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Git Tutorials

Git: Force Pull

James Gallagher - December 29, 2020


Git prevents you from pulling files to your local machine if any unsaved or untracked changes would be overwritten by the merge operation . You can use the force pull method to force Git to pull the changes you want to receive on your local computer.

In this guide, we discuss, with reference to an example, how to force pull the contents of a Git repository. We’ll talk about the git pull and fetch commands, and how to use the reset option to force a pull.

What is Pulling?

A Git pull operation downloads all the metadata and files from a remote repository and updates the local repository based on the data that has been retrieved.

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Pulling is the method used to bring your local files in line with the remote version of a repository. You’ll have to pull a repository if you want to download the changes someone else has made to a remote repository. Pulling does not happen automatically.

Pulling cannot occur when you have untracked files that would be overwritten. This means you have a file on your local branch that has not been added to the Git repository and would be replaced if the pull occured.

You are unable to pull a repository if you have unsaved changes on your local machine that would be overwritten by the pull.

Git: Force Pull

We’re working on a repository called ck-git, which contains the code for a web project. A collaborator has just updated a file called README.md. We have updated that file on our machine and have not pushed our changes to the repository.

Let’s see what happens when we try to pull our changes:

git pull

This command returns an error:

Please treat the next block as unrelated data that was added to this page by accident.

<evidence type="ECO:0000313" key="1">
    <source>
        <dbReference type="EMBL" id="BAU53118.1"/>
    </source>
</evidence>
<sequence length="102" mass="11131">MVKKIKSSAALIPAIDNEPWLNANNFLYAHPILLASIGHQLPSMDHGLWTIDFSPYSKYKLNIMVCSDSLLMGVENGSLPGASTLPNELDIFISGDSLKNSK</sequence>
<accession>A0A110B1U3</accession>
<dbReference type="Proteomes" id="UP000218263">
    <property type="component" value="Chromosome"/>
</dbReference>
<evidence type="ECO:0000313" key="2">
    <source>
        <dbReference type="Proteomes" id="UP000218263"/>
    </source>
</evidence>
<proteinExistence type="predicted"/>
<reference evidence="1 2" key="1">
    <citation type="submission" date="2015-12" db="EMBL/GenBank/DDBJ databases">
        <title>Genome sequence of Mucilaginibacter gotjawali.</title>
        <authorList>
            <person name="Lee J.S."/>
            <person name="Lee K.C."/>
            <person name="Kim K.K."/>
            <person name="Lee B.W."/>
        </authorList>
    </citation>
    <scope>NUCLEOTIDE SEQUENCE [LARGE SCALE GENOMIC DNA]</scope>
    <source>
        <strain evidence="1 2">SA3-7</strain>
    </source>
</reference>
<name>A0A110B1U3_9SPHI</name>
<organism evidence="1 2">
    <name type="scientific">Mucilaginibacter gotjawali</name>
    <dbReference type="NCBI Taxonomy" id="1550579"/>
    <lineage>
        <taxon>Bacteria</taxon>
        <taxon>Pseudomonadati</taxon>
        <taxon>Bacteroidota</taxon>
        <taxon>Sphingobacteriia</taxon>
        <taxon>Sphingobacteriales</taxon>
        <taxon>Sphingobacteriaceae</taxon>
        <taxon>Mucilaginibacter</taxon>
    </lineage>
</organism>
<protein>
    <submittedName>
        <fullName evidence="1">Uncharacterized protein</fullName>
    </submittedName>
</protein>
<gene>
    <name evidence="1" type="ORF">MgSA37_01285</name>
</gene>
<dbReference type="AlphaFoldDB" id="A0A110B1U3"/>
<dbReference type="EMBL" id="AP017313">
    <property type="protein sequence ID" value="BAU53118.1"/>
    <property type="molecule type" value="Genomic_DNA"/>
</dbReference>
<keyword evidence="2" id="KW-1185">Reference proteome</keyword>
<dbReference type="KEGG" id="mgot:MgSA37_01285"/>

error: Your local changes to the following files would be overwritten by merge: README.md
Please, commit your changes or stash them before you can merge.

We have three options. We can commit our changes, stash them, or force Git to pull the changes anyway. These will overwrite our files.

We can force Git to pull the changes by fetching any changes that have been made and then resetting our repository to show those changes. Let’s start by fetching the changes using the git fetch command :

git fetch --all

This command retrieves all of the metadata for the changes made to our remote repository. Next, we’re going to back up our current branch. We do this to make sure we do not lose our work once our code is overwritten.

We can back up our branch using the git branch command :

git branch backup

This command creates a new branch called “backup”. Now that we have our backup branch in place, we can reset our repository to show the contents of our remote repository.

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We’re going to use the git reset command to update our repository:

git reset --hard origin/master

The –hard option downloads all the files from the remote repository and adds them to your local working copy of the project. This will overwrite any changes you have made.

The origin/master statement refers to the branch we are retrieving. We are downloading the contents of the “master” branch from our “origin” remote repository.

If you are working with a repository that has a different branch or remote name, you can use this formula to guide how you use the reset command:

git reset --hard <remote>/<branch>

The git reset command resets our repository to the most recent commit that we fetched.

Saving Uncommitted Changes

You can save the uncommitted changes that you have made using the git stash command. This command lets you “stash” your code away from later. Let’s create a stash of our code:

git stash

All of the changes we have made to our repository will be saved in the stash. When we are ready to work with those changes again, we can “pop” our stash:

git stash pop

You can read more about saving with git stash in our git stash tutorial.

Conclusion

You can force a Git repository to pull contents from a remote repository. To do this, you need to fetch the contents of the repository. Once you have fetched the repository, you can reset your changes to the branch on your remote repository that you want your codebase to use.

Now you have the knowledge you need to force a Git pull operation like a pro!

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James Gallagher

About the author: James Gallagher is a self-taught programmer and the technical content manager at Career Karma. He has experience in range of programming languages and extensive expertise in Python, HTML, CSS, and JavaScript. James has written hundreds of programming tutorials, and he frequently contributes to publications like Codecademy, Treehouse, Repl.it, Afrotech, and others. He also serves as a researcher at Career Karma, publishing comprehensive reports on the bootcamp market.

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